“Thus says the Lord: “Though they are safe, and likewise many, yet in this manner they will be cut down when he passes through. Though I have afflicted you, I will afflict you no more; For now I will break off his yoke from you, and burst your bonds apart. The Lord has given a command concerning you: “Your name shall be perpetuated no longer. Out of the house of your gods I will cut off the carved image and the molded image. I will dig your grave, for you are vile.” – Nahum 1:12-14
The wicked of the world feel very safe, very secure with themselves. They have confidence in their own strength. Even their numbers give them a false sense of security. This was true for the Assyrians in Nahum’s day, as much as it’s true for those in every generation. There is this common thread across time that we find to be very true today as well, don’t we? Wicked people grow in pride and arrogance, which is often fueled as their numbers increase and they feed off each other. Yet, similar to the Assyrians, it doesn’t matter how big and strong they are. God will cut them down like grass in His vengeance. God always has, and always will, have His way. His righteous justice will be carried out. God used the Assyrians as an instrument of His chastening of Judah. However, King Sennacharib and the Assyrian empire’s prosperity and safety would be no more.
For the Lord would cut them down as He “passes through” as Nahum said. This “passing through” language should remind us of what the Lord did in the final plague in Egypt in the death of the firstborn in Exodus 11 and 12. The angel of death swiftly passed through and struck down all of the firstborn in Egypt who were not in homes covered by the lood of the Passover lamb. So, Nahum speaks of God suddenly destroying the Assyrians as it were with an unexpected deluge. But also see how Nahum gives redemptive, delivering comfort here to God’s people, to which he adds even more in 12b – 13, as he speaks of the end of their affliction and the bursting of their bonds.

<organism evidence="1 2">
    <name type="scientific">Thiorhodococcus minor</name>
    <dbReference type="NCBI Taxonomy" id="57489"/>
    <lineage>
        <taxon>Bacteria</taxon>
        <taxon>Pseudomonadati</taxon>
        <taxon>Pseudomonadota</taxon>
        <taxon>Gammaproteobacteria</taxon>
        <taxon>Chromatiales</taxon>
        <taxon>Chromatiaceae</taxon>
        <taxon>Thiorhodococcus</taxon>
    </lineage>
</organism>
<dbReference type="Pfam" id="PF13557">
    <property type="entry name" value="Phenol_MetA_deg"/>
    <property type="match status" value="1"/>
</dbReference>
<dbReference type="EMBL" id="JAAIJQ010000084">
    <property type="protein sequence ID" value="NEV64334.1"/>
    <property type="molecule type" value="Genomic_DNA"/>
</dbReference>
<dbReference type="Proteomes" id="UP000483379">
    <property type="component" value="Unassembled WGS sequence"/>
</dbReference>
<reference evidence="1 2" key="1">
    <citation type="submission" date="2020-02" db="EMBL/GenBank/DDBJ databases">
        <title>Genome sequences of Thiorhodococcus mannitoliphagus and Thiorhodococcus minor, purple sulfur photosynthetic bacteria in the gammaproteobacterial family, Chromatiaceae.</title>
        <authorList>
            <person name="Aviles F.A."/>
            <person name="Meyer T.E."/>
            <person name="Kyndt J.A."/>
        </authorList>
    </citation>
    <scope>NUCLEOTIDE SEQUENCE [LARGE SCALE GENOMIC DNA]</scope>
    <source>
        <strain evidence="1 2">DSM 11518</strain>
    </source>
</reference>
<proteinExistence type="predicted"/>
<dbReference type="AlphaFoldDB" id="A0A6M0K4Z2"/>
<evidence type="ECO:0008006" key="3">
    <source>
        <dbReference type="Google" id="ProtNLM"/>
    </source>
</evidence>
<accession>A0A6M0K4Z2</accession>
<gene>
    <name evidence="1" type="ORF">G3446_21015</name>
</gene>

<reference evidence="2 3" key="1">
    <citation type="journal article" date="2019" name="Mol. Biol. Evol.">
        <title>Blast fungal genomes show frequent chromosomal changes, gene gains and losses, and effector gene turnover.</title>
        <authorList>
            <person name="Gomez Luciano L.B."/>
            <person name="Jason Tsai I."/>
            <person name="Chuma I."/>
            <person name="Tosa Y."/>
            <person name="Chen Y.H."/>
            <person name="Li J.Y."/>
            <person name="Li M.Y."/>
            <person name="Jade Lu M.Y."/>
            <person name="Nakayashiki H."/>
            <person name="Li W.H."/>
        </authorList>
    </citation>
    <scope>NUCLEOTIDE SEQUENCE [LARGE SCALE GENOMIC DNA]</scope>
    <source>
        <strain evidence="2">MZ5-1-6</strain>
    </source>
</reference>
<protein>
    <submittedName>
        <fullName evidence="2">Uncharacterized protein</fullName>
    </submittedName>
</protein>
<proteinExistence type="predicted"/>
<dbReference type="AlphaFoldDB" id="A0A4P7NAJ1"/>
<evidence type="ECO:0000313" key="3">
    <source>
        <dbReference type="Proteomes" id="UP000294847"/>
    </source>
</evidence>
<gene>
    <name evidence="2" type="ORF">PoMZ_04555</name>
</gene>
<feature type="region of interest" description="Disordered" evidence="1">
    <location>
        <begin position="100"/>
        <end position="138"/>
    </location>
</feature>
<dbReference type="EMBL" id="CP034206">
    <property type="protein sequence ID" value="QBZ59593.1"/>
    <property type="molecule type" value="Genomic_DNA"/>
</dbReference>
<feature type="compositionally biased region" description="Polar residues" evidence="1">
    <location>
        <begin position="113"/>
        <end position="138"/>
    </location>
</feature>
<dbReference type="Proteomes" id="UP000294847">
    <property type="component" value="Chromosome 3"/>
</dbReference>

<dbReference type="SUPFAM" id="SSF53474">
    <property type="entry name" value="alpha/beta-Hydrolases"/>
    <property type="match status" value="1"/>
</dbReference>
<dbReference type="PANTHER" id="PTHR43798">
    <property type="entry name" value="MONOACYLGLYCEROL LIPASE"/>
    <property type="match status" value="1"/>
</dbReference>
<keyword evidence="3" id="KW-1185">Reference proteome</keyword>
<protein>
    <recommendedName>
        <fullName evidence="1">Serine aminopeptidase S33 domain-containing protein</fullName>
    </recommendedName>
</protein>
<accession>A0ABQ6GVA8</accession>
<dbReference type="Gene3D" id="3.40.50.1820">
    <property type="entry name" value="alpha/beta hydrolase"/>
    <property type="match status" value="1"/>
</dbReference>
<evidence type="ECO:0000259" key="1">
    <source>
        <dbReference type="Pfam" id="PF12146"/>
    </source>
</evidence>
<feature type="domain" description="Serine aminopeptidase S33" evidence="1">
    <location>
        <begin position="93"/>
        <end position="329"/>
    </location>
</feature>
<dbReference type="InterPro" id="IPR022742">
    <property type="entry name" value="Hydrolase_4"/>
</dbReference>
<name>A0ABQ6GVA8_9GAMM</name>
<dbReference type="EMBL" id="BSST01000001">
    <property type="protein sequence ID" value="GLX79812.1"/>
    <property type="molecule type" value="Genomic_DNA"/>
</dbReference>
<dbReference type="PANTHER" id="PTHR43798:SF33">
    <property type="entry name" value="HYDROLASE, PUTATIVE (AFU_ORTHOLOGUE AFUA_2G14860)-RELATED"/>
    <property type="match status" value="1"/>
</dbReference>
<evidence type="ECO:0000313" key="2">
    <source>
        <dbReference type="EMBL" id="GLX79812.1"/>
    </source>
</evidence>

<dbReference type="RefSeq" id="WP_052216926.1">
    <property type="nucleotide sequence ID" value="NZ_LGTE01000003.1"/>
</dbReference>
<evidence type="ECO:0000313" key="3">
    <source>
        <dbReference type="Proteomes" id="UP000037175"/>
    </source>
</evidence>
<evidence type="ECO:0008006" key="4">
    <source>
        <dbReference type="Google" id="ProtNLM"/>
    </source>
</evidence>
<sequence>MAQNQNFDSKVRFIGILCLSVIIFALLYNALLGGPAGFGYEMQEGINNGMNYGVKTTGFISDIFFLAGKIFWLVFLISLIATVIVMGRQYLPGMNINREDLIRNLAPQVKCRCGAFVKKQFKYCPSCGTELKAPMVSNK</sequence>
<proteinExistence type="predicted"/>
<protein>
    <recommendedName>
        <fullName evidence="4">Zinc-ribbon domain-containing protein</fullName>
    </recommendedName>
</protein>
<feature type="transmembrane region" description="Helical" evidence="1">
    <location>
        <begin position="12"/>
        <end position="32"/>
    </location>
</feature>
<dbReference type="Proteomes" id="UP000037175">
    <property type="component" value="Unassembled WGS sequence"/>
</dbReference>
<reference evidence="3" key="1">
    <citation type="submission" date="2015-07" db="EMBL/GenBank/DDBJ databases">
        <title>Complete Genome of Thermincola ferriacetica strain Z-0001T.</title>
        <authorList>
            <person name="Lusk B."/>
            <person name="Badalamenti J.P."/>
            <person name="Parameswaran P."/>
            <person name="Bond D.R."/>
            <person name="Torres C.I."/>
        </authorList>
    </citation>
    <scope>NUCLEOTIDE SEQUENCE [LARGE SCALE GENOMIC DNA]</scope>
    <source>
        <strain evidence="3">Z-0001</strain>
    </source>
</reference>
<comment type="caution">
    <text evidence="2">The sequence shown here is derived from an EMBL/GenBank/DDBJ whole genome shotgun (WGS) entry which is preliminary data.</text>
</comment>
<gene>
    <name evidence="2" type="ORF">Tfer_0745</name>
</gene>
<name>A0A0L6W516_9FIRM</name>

Remember this – God’s people are never so subdued by the tyranny of our enemies that all hope is lost. Our deliverance always has been, is, and always will be in the power and hand of God. In 12b, God wanted His people to know that His chastening affliction of them at the hands of the Assyrians would come to an end. Nahum foretold that God’s “passing through” Assyria would be swift destruction for them, but also swift deliverance for His people.
The picture Nahum paints in verse 13 is that of deliverance from bondage and slavery. Note the “breaking of the yoke” and the “bursting of bonds.” The picture is the heavy, wooden yoke on the back of the necks being cut and falling off. It’s like chains and shackles on wrists and ankles being burst in pieces and falling to the floor. They would be set free! Ah, the glorious, comforting Gospel of salvation! Oh, how Nahum points us to Christ here in a marvelous way. Through His work for us, Christ has broken off our yoke and burst our bonds and chains to sin. Our chains are gone. We’ve been set free in Him!
Finally, we see the Lord assert and communicate His supreme authority and certainty in giving a command regarding the Assyrians, in verse 14. The Assyrians would experience complete extinction. The memory of them and their reputation would fade away. They wouldn’t be talked about like they were then. The greatness and great fame that the Assyrians hoped would remain for generations to come would dwindle away. The effects of God’s command is similar to what Solomon said in Ecclesiastes 1:11, “There is no remembrance of former things, nor will there be any remembrance of things that are to come by those who will come after.” They would die and their works would be forgotten. Further, God would destroy their idols and dig their graves. There would be public finality to the Assyrians being wiped out.
Take great joy today in the freedom that you have in Jesus Christ today, Beloved! Though the weight of suffering be heavy. Though your daily struggle with sin is real, never forget that the great burden, the control of the enemy’s yoke on your neck, the chains on your wrists have been broken and lifted by Christ. You are no longer a slave to sin, but wonderfully a slave to Him. He is our marvelous Savior and Master, who calls us to take His yoke upon us and learn from Him.
Think about that for a moment – taking His yoke and learning from Him. He has made us His joyful servants, servants of the King. By His grace, Christ teaches us and we grow in cheerful obedience and submission to Him. Further, Jesus gives you good reason for taking His yoke. He is gentle and lowly in heart, and you will find rest for your souls. His yoke is easy and His burden is light. (Matthew 11:29-30) This is the call of the Gospel. Ah, true rest and peace in the midst of strife, even eternal rest that only Jesus gives. Praise God for the rescue, redemption, and rest that we have in Christ!